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But not everyone was enthusiastic. Much of the opposition came from downtown St. Louis interests: "They thought it would relocate the center of gravity of St. Louis and disturb Downtown Inc., etc., and they weren't going to have [a stadium] out in the county, that's for sure." Bangert says environmentalists also opposed development in the floodplain. And by the summer of 1959, Champ -- with a population of 14 residents, half of them Bangert and his family -- was dealt its first blow when Gov. James Blair vetoed a bill, approved by two-thirds of the Legislature, that would have allowed the village to issue $87.5 million in revenue bonds to build the stadium and shopping center. After that, things began to spiral downward.
Bangert, and others, say his talk of a domed stadium in the county spurred downtown businessmen to pursue more vigorously the idea of an open-air stadium in downtown St. Louis (Busch Stadium opened in 1966). And because of that, Bangert began to shift his focus somewhat, pushing to create an industrial park on the floodplain next to Champ. But even those plans were dealt one setback after another. The County Council refused to allow the annexation of 3,100 acres in 1961 and suggested that Champ disincorporate because its plans for the stadium were not materializing. A grand jury was convened to look into whether steps should be taken to dissolve the village, and the next year, Thomas Eagleton, then the state's attorney general, started legal proceedings to dissolve the village -- a case that ended up before the Missouri Supreme Court twice.
Eagleton says he can't recall all the details, but he describes Bangert as a "real promoter who concocted all kinds of pipe dreams that I deemed to be unrealistic."
The Supreme Court later ruled that although the village was legally incorporated, it could not annex the 3,100 acres, finding that the village was "not equipped to supply any services to the annexed area." But Bangert wouldn't give up, and in 1965 and 1967, Champ attempted to annex about 1,000 acres. Bangert continued to cling to his dream, going to New York in 1967 to bid for the 1971 Pan American Games. In 1968, he competed in the Highland Games in Scotland. He made a run for lieutenant governor, filing as a Democrat, with a platform that included bringing the Olympic Games to Missouri in 1976 and promoting horse racing as a means of subsidizing the school system and reducing taxes. Once again, Bangert lost the race.
In 1969, the Missouri Supreme Court again ruled against the annexations. The long court fights doomed Bangert's efforts to develop Champ. "When the Supreme Court denied our annexation, what could I do with the land?" Bangert says. "I couldn't sell it as industry. I couldn't develop it. I couldn't do anything with it." And although the R.C. Can Co. relocated to Champ, no other industries followed. Bangert filed for bankruptcy in 1971, listing debts of $3.3 million. He lost his home, the French colonial where he and his wife raised their five daughters, and every bit of land he owned in Champ.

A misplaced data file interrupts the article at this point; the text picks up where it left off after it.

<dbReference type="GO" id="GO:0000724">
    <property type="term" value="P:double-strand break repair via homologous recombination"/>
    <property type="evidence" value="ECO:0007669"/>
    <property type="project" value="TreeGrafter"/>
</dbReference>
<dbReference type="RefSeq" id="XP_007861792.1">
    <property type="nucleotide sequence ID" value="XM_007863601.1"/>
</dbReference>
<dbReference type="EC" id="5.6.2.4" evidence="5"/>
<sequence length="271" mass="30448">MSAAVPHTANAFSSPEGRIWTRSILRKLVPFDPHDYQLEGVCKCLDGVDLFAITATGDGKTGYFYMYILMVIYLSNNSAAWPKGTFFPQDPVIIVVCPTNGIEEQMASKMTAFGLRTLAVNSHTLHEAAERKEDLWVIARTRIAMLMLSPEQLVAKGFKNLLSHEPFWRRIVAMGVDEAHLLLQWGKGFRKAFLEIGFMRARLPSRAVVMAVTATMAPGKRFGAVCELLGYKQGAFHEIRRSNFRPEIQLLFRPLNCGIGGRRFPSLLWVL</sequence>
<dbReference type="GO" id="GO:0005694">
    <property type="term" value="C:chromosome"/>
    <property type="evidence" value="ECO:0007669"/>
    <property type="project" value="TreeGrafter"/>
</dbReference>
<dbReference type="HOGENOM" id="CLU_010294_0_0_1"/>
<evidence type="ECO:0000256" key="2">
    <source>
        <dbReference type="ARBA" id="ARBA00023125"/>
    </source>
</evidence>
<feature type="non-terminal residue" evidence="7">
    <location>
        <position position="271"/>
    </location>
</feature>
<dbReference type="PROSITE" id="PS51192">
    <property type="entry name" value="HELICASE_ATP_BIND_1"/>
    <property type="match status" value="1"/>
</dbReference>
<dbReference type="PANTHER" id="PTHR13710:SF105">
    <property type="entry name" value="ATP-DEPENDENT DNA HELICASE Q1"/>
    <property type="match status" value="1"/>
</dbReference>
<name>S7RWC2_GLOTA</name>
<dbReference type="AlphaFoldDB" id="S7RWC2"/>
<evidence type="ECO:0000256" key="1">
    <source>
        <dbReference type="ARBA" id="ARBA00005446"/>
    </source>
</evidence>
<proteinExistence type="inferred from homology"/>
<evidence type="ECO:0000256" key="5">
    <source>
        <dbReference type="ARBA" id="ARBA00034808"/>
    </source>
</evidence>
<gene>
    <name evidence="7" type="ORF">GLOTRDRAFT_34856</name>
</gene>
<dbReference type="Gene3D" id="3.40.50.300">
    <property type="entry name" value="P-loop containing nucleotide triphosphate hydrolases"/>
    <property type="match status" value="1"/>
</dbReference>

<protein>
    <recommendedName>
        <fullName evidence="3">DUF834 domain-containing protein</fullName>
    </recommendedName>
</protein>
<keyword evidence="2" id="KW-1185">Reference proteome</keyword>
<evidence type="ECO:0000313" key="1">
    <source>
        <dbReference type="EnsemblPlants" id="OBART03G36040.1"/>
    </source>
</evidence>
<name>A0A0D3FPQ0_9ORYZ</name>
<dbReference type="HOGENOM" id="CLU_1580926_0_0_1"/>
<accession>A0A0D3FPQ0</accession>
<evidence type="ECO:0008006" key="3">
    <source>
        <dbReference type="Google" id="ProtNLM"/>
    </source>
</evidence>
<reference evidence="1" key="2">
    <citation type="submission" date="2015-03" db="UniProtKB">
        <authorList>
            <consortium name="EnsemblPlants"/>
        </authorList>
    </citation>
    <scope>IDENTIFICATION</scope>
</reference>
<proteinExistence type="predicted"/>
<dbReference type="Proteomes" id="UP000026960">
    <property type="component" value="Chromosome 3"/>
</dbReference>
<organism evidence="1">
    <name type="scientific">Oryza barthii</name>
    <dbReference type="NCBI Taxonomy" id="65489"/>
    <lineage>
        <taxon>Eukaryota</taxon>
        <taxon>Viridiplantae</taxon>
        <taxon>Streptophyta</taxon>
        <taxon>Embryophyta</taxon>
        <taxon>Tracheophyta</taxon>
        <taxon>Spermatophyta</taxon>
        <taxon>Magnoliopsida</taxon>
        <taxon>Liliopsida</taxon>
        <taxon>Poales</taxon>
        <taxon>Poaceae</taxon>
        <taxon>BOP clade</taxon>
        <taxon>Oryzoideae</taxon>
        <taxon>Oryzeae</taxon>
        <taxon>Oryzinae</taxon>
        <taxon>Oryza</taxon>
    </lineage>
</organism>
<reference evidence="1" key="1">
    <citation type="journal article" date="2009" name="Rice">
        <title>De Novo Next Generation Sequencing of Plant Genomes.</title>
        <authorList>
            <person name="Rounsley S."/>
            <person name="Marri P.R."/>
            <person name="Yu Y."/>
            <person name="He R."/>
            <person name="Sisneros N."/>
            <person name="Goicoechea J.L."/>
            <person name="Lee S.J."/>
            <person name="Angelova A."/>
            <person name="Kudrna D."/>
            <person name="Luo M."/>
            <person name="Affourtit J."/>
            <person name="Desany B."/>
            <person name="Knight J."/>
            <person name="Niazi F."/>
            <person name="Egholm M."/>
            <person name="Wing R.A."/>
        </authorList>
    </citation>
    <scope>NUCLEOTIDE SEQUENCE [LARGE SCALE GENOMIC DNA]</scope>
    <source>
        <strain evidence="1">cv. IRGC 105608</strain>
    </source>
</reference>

Bangert acknowledges that his scheme was troubling to some. "In my case, it was the solo enterprise they objected to, so I was my own worst enemy," he says. "They felt no one person should have control of 3,000 acres and develop it with public financing." Still, he has no regrets: "I think I did all I could."
Norm Champ Jr., whose father bought 120 acres of what became Champ, describes Bangert's plan as a "house of cards" built on other people's money. He says his father got involved with Bangert when the family's land, near Lambert Airport, was being taken for use by the expanding airport: "They kept taking our land away and our land away, and when they do that, you can reinvest, and we bought this land and sold it for a profit. [Bangert] came up with this proposition to create Champ, Mo., and to build a stadium and incorporate it into a city and invite the Olympics. We got involved," Champ says, "because Champ is a more Olympic name than Bangert."
But it all fell apart. Bangert, Champ says, never had the money to exercise the options on the adjoining 1,500 acres and gave one landowner $30,000 in earnest money using a worthless check, telling him: "Don't cash it -- it will bounce." In another instance, Champ says, Bangert "had this trench dug, and he was going to have a canal in from the river, and I said, 'Bill, how did you afford to get this trench dug?' and he said, 'I gave him an option on the land,' and I said, 'Bill, you don't own the land.'" (Bangert says he did write a $30,000 check to the landowner but says it wasn't supposed to be cashed unless he exercised the option. As for the trench's being paid for with an option, Bangert says, Champ "has got something mixed up.")
Champ says a combination of factors killed Bangert's dream. "When the state declared it couldn't be incorporated and the county fought this thing of building the buildings and having them be tax-free, it was just beat down," he says. "There were too many people against it. It ended with Bill filing for bankruptcy. Bill's fun, he's interesting, he has great ideas. He's a character out of this world. But I have a saying about a lot of people, especially in politics: If they tell me the sun's going to come up tomorrow morning, I'm going to check, because, odds are, it won't."